FILE - In this Oct. 5, 1960 file photo, Jacqueline Kennedy poses at her typewriter where she writes her weekly "Candidate's Wife" column in her Georgetown home in Washington. President John F. Kennedy openly scorned the notion of Vice President Lyndon Baines Johnson succeeding him in office, according to a book of newly released interviews with his widow, former first lady Jacqueline Kennedy. (AP Photo/File)


SHE was the First Lady of glamour and the international style icon of the Sixties; he was the rising ballet star with the world at his feet.

But at a time when it seemed Jackie Kennedy and Rudolf Nureyev could not put a foot wrong in their public lives, their private lives were a different matter.

For according to claims made in an explosive new book, the pair had a wild fling while Jackie was still in the White House.

And to add to the intrigue, it says Nureyev, who was nine years younger than the First Lady, was also once spotted with Jackie’s brother-in-law Robert F. Kennedy “kissing each other passionately in a phone box”.

Much has been written through the years about President John F. Kennedy’s dalliances while in office. His mistresses were famously said to include actresses Marilyn Monroe and Angie Dickinson, mafia moll Judith Exner and a 19-year-old White House intern.

But the latest dramatic claims suggest that, despite playing the picture-perfect wife, Jackie was not content to sit idly by while her husband had affairs.

According to Globe magazine in the US, which has an advance copy of book The Pink Triangle, Jackie flew Nureyev to Washington in 1963 and they “plunged into a secret love affair that lasted years”.

“Jackie first fell for Rudi the day she invited him and his legendary dance partner Margot Fonteyn to perform at the White House,” writes the book’s co-author, celebrity biographer Darwin Porter.

The First Lady arranged a private jet for Nureyev and he reportedly sat in JFK’s rocking chair and informed the president’s wife: “Unlike your husband, I have a powerful back.”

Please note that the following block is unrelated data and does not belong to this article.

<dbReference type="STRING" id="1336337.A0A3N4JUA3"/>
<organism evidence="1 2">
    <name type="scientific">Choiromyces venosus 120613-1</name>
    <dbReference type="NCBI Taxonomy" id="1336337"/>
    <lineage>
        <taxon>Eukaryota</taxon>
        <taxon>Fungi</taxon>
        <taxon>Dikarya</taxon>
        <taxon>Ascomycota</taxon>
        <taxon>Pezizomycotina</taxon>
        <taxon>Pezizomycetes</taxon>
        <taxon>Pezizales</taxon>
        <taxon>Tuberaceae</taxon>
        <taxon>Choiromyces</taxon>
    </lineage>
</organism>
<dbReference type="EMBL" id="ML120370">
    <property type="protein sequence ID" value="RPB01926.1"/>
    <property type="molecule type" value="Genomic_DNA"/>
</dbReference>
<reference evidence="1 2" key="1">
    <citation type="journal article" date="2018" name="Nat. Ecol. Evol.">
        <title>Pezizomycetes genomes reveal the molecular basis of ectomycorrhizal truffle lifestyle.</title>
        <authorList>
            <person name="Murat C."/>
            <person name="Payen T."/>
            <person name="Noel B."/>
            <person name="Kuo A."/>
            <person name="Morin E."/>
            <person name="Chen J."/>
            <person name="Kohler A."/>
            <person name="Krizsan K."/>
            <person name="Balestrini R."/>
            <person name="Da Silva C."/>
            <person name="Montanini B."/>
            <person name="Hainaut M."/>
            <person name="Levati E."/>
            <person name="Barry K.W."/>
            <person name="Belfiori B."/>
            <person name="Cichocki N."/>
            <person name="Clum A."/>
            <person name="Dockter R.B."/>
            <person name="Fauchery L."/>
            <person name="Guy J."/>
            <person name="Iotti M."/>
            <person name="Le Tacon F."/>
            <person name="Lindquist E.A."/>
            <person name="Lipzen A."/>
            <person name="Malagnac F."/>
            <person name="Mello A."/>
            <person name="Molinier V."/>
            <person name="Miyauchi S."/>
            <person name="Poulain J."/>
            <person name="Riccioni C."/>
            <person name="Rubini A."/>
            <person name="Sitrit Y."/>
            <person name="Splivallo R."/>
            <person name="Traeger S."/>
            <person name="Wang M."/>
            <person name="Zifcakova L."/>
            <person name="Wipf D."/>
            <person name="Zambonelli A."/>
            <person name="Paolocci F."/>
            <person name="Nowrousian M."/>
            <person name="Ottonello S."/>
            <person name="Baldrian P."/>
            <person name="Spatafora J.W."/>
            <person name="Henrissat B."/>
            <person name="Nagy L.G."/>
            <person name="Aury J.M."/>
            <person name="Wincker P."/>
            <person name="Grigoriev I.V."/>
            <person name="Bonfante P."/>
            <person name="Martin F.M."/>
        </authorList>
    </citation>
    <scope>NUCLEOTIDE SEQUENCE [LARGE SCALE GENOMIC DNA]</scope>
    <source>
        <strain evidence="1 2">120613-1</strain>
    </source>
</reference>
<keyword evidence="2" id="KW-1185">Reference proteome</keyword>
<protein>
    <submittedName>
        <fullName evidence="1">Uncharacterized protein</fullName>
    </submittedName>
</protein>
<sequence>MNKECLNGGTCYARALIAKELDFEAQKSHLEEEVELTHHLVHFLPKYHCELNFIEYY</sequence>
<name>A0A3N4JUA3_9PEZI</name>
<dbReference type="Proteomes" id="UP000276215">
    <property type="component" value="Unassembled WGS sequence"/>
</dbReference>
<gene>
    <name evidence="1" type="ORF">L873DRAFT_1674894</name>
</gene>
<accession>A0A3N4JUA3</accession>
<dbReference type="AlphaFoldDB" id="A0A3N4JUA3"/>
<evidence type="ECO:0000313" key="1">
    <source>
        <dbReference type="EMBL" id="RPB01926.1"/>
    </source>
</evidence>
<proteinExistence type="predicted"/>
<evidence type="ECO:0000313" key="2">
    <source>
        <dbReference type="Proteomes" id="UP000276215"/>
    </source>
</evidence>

While only a few close friends in America knew about the fling, the couple remained close after JFK’s 1963 assassination.

They were photographed together in New York in 1967 and England in 1968 – and that same year, Paris Match magazine claimed the ballet star had been overheard drunkenly boasting about his conquest.

Nureyev, who defected to the west from the Soviet Union in 1961, made no secret of the fact that the Kennedys had fallen under his spell.

“I am the sexiest man alive,” he told a Danish newspaper before his death from Aids in 1993. “Just ask [Jackie’s sister] Lee Radziwill. Just ask Jackie Kennedy. And if you don”t believe me, ask Bobby and John-John Kennedy. Nobody can resist me. Everyone who has gone to bed with me has fallen in love with me.”

The book claims Jackie told her close friend, author Truman Capote, that: “I think Rudi systematically plans to seduce every member of my family, even my son when he grows up.”

Jackie ended the relationship only when she saw the dancer paying too much attention to her son, JFK Jr., claims Porter. He also says she clashed with Nureyev in 1993 when she learned he was encouraging her son to become an actor rather than go into politics.

According to the book, another ballet dancer, John Kriza, was also linked to Jackie, who died from cancer in 1994.

Writer Gore Vidal is quoted as saying: “Each of us launched an affair with him, Jackie using my apartment when I did not have John otherwise engaged.”

The book, which details the lives of Capote, Vidal and playwright Tennessee Williams, is due for release next month. - Bang Showbiz